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I am trying to finish up a proof and I'm struggling to put my ideas into words more than trying to figure out what's going on.

I have the following proof template outline for this proof.

Proof.
Let $e$ be an edge of a graph $G$.
$\Rightarrow$ Suppose that $e$ is contained in a cycle.
...
Therefore $e$ is not a cut edge in $G$.
$\Leftarrow$ On the other hand, suppose $e$ is not a cut edge in $G$.
...
Therefore $e$ is contained in a cycle.

I'm currently learning about trees, but I don't think I can apply any of those properties because G is not necessarily even connected.

For the first part of the proof, here's my thinking - take a component of $G$ that contains a cycle, we'll call this component $H$. Remove $e$ from the cycle. Since $H$ is a cycle, $H - e$ is still connected, so you don't have any less components in $H - e$, and thus no fewer components in $G - e$. Therefore $e$ is not a cut edge in $G$. Am I missing anything?

For the second part of the proof, I'm having a lot of trouble putting my thinking into words. Maybe I'm being afraid of simplicity. Here's my thinking - we know that $e$ is not a cut edge, which means that removing e will not change how many components G has. Removing an edge in any other circumstance will change the components of G. This is where I'm stuck. I don't think I'm explaining enough.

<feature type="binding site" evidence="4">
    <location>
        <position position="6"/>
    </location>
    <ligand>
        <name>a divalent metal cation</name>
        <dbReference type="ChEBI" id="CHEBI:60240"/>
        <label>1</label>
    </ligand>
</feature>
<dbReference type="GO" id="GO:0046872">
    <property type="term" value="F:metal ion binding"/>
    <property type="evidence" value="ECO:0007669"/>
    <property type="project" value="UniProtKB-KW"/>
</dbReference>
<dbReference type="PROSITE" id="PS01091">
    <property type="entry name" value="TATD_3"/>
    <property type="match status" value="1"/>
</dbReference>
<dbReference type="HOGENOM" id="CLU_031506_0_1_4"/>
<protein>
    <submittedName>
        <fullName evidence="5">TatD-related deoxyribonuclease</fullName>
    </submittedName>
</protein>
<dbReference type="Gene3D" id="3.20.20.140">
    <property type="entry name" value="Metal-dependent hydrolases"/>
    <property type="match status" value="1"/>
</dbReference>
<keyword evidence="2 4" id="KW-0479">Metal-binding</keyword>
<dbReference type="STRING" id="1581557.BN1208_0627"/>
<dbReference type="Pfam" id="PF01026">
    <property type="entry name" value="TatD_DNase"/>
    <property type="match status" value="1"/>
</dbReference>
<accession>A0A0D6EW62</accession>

So really, two main questions:

  1. Is the idea of the first half of the proof missing any ideas?
  2. How can I move forward with the second half?
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Your first argument is basically fine, but you should probably say a little more about why $H-e$ is still connected (unless you’ve already proved that removing an edge from a cycle does not disconnect the component).

I would approach the other direction differently. Instead of trying to prove that if $e$ is not a cut edge, then $e$ is contained in a cycle, I would try to prove the (logically equivalent) contrapositive: if $e$ is not contained in a cycle, then $e$ is a cut edge. HINT: Suppose that $e$ is not contained in a cycle, and let $u$ and $v$ be the vertices at which $e$ is incident. Show that $u$ and $v$ are in distinct components of $G-e$.

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  • $\begingroup$ Excellent! Thanks! I understand the second part much better now. Can you elaborate on one more thing, then - how could I show that $H - e$ is still connected? Would I use a path in that cycle? A better option? $\endgroup$ – Dewick47 Apr 6 '16 at 1:16
  • $\begingroup$ @dewick49: You’re welcome! Yes, use the fact that you can always go round (what’s left of) the cycle the other way, so that any path that used $e$ can be replaced by the rest of the cycle in reverse order. $\endgroup$ – Brian M. Scott Apr 6 '16 at 1:18

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